Atlanta’s recent mayoral election has completed its recount. The December 5 runoff election between two city council members saw Keisha Lance Bottoms beat Mary Norwood by just 832 votes (or 0.89 percent of the total votes). Norwood requested a recount (which Georgia law allows second-place finishers to do when the margin is less than 1 percent).
After the recount, Norwood had cut Bottoms’ lead by only 11 votes (0.0119 percent of the vote total), leaving a margin of 821 votes between the candidates. In order to change the outcome in her favor, however, Norwood would have needed a change in 833 votes, or about 0.9 percent.
These results are consistent with FairVote’s data, which show that recounts rarely change the outcome of elections. Of the 27 recounts that occurred between 2000 and 2015, the average margin swing shift only 0.0191 percent, or 282 votes. In Atlanta, a shift of that size would translate to about 18 votes. Of those elections where fewer than one million votes were cast (as was the case in Atlanta), the average margin shift was 0.0389 percent, which would translate to about 36 votes in the Atlanta race.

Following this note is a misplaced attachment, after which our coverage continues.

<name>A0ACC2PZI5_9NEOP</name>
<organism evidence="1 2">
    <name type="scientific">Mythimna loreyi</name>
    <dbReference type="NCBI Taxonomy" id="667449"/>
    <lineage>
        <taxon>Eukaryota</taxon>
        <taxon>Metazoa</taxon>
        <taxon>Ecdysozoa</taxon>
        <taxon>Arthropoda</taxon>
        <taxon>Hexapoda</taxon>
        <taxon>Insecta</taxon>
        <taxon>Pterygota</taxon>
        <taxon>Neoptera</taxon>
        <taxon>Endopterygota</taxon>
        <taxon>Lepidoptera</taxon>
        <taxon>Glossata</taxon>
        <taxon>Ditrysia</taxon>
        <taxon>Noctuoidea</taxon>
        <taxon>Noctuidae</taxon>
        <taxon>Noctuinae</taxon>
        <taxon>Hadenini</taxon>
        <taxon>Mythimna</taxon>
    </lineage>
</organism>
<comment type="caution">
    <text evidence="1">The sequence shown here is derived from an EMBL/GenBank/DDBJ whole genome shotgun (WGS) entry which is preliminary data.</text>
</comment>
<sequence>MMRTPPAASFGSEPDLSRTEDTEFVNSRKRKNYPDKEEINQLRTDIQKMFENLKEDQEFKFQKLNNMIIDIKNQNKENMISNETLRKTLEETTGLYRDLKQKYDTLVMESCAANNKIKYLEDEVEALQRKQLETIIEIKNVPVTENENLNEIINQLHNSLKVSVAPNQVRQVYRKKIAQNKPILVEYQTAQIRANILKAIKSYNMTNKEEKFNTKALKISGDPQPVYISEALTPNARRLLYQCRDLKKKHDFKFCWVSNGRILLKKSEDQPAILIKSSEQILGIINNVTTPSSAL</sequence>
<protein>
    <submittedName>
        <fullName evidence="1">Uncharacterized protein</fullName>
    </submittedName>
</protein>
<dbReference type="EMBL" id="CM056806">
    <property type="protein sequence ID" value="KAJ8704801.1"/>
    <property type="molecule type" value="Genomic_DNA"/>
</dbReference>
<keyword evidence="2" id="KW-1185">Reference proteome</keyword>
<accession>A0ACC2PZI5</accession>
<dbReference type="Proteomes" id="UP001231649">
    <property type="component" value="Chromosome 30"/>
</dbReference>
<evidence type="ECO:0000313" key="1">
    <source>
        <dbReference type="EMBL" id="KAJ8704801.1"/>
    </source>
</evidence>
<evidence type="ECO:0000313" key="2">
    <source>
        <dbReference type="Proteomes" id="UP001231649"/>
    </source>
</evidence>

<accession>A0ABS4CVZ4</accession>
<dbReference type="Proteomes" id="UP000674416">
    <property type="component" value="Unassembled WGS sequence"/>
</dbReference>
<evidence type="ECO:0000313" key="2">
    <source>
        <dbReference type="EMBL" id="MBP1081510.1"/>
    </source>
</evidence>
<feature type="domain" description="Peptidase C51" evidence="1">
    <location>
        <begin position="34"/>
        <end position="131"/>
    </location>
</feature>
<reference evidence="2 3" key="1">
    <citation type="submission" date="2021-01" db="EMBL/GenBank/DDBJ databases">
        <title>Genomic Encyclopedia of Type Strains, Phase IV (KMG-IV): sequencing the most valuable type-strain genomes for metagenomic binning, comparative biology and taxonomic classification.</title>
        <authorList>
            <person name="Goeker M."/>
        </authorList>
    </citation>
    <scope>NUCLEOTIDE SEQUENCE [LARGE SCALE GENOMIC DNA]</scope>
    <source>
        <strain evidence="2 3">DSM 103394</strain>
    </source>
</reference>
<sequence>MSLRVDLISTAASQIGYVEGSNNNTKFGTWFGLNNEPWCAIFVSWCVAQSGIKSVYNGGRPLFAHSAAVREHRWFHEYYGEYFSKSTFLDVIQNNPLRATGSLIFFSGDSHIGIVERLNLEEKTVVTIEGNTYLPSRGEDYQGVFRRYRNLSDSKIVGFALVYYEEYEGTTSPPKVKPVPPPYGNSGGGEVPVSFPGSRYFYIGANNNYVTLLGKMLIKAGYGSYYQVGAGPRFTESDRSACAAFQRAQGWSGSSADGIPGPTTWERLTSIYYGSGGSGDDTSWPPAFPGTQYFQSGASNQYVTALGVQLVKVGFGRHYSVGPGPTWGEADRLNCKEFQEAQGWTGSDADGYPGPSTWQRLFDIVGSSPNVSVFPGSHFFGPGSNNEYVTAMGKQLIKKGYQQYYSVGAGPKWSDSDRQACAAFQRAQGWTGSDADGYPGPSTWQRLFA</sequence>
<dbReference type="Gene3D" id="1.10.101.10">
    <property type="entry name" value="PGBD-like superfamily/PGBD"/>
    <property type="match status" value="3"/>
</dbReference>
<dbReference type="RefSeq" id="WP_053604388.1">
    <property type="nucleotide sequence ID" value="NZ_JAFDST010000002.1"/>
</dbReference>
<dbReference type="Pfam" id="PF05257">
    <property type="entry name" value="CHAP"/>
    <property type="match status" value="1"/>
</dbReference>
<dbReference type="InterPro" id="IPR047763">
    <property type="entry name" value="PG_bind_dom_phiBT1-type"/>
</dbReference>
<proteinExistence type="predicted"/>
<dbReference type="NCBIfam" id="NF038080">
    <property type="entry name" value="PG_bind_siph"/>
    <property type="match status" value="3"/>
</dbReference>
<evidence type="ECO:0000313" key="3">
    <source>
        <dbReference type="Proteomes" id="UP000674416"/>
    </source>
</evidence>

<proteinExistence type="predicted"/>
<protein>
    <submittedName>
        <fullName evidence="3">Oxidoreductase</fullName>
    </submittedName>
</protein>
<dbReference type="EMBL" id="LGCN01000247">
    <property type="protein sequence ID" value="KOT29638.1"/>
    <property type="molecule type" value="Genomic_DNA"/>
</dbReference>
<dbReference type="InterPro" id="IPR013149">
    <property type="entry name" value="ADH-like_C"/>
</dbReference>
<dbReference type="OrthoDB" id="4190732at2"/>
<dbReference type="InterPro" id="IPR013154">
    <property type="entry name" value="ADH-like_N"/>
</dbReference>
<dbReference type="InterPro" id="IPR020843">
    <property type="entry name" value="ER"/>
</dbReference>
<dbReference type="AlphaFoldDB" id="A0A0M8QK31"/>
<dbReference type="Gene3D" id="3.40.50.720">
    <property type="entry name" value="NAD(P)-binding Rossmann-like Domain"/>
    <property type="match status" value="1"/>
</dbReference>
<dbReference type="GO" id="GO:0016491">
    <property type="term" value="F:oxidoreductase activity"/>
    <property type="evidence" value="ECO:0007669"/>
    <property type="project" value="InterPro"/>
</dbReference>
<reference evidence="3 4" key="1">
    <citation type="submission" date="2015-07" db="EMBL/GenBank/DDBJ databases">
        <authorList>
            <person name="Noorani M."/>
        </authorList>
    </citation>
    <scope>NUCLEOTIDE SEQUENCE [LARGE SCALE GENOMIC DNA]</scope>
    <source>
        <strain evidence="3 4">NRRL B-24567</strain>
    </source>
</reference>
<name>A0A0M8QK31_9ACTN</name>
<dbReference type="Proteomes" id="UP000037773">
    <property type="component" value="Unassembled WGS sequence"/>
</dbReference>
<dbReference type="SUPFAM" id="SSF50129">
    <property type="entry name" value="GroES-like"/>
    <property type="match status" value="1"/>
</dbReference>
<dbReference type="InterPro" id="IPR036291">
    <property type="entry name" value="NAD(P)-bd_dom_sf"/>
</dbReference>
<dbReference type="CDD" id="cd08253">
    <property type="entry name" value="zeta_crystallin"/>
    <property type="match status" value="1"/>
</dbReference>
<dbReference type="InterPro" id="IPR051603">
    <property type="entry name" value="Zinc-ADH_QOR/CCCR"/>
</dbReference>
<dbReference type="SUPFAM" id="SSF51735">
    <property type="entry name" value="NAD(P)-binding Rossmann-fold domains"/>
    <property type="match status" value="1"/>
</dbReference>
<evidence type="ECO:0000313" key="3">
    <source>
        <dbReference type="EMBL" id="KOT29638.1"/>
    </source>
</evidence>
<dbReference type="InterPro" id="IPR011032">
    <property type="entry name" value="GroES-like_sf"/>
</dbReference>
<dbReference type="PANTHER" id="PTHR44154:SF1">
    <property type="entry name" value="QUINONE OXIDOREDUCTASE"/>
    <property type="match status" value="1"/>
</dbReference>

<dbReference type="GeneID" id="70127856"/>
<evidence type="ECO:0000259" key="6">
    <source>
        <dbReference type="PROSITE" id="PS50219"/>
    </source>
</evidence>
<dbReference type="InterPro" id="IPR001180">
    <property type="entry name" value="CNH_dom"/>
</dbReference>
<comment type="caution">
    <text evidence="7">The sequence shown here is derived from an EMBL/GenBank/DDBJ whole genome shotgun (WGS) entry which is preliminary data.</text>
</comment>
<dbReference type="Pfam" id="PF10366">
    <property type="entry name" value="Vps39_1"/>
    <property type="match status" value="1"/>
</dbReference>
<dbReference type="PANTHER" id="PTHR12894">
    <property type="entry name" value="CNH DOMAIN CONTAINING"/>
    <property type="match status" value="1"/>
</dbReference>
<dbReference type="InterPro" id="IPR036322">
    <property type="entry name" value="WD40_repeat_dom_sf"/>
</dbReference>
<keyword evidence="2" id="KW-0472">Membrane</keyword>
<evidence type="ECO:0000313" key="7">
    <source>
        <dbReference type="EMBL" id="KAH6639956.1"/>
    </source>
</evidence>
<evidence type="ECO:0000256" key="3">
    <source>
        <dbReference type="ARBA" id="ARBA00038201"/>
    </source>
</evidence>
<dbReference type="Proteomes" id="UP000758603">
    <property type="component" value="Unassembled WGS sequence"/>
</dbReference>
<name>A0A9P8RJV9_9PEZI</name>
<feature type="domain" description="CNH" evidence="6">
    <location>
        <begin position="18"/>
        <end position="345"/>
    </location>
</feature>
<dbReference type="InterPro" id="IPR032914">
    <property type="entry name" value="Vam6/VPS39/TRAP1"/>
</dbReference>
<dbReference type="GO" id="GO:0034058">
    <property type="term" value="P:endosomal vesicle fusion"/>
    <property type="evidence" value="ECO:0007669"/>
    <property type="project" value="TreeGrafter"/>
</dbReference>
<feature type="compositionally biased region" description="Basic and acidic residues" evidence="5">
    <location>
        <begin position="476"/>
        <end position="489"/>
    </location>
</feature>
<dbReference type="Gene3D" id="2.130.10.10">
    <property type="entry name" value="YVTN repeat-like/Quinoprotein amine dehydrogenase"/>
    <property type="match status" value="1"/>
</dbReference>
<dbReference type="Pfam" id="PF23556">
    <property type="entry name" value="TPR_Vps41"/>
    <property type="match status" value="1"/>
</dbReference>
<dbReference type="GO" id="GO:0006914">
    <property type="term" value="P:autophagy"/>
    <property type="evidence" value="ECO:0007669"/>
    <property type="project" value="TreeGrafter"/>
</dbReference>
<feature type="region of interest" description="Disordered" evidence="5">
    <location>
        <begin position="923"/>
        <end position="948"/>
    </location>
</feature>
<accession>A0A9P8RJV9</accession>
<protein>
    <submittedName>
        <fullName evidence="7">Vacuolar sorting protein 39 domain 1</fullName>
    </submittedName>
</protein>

While the possibility of a legal challenge remains, for the moment the numbers are comfortably on Bottoms’ side.
Finally, while Atlanta’s mayoral recount is largely consistent with FairVote’s data, we should be careful when using that data to draw conclusions about city-wide races in general. The data comes from a survey of statewide recounts and there are often important differences between the those and city-wide elections like Atlanta’s, both in the size of electorates and in how elections are administered, that could sometimes lead to different results.
Recounts are an important tool to confirm the validity of elections, but as Mary Norwood has learned (and as Roy Moore soon might), they rarely lead to the result the challenger is seeking.